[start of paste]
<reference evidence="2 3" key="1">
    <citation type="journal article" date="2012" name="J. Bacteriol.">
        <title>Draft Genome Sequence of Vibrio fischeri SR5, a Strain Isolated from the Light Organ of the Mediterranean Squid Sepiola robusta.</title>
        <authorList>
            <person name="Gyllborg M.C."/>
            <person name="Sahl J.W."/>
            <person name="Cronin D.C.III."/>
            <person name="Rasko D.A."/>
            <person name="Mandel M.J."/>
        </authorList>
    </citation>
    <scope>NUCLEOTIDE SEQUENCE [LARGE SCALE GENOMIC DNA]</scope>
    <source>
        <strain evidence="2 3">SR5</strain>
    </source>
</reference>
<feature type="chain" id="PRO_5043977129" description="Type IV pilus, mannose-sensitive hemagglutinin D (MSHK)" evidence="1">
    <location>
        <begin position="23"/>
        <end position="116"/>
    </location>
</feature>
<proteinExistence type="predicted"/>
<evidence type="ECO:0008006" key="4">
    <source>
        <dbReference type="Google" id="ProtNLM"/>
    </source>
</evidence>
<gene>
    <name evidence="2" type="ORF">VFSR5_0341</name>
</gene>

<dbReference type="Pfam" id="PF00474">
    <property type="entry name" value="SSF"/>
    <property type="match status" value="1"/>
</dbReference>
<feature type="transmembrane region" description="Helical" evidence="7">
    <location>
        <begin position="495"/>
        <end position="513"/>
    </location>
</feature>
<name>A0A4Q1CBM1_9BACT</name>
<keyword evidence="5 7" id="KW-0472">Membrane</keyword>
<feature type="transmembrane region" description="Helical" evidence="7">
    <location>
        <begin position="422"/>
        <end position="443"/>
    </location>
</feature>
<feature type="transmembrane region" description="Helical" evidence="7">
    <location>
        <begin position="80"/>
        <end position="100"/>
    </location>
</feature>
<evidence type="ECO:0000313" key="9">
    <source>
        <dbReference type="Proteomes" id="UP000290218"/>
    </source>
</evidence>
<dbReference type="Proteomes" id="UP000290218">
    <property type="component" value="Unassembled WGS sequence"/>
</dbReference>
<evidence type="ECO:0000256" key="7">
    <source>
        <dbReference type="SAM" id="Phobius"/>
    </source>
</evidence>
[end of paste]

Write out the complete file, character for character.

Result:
<reference evidence="2 3" key="1">
    <citation type="journal article" date="2012" name="J. Bacteriol.">
        <title>Draft Genome Sequence of Vibrio fischeri SR5, a Strain Isolated from the Light Organ of the Mediterranean Squid Sepiola robusta.</title>
        <authorList>
            <person name="Gyllborg M.C."/>
            <person name="Sahl J.W."/>
            <person name="Cronin D.C.III."/>
            <person name="Rasko D.A."/>
            <person name="Mandel M.J."/>
        </authorList>
    </citation>
    <scope>NUCLEOTIDE SEQUENCE [LARGE SCALE GENOMIC DNA]</scope>
    <source>
        <strain evidence="2 3">SR5</strain>
    </source>
</reference>
<feature type="chain" id="PRO_5043977129" description="Type IV pilus, mannose-sensitive hemagglutinin D (MSHK)" evidence="1">
    <location>
        <begin position="23"/>
        <end position="116"/>
    </location>
</feature>
<proteinExistence type="predicted"/>
<evidence type="ECO:0008006" key="4">
    <source>
        <dbReference type="Google" id="ProtNLM"/>
    </source>
</evidence>
<gene>
    <name evidence="2" type="ORF">VFSR5_0341</name>
</gene>

<dbReference type="Pfam" id="PF00474">
    <property type="entry name" value="SSF"/>
    <property type="match status" value="1"/>
</dbReference>
<feature type="transmembrane region" description="Helical" evidence="7">
    <location>
        <begin position="495"/>
        <end position="513"/>
    </location>
</feature>
<name>A0A4Q1CBM1_9BACT</name>
<keyword evidence="5 7" id="KW-0472">Membrane</keyword>
<feature type="transmembrane region" description="Helical" evidence="7">
    <location>
        <begin position="422"/>
        <end position="443"/>
    </location>
</feature>
<feature type="transmembrane region" description="Helical" evidence="7">
    <location>
        <begin position="80"/>
        <end position="100"/>
    </location>
</feature>
<evidence type="ECO:0000313" key="9">
    <source>
        <dbReference type="Proteomes" id="UP000290218"/>
    </source>
</evidence>
<dbReference type="Proteomes" id="UP000290218">
    <property type="component" value="Unassembled WGS sequence"/>
</dbReference>
<evidence type="ECO:0000256" key="7">
    <source>
        <dbReference type="SAM" id="Phobius"/>
    </source>
</evidence>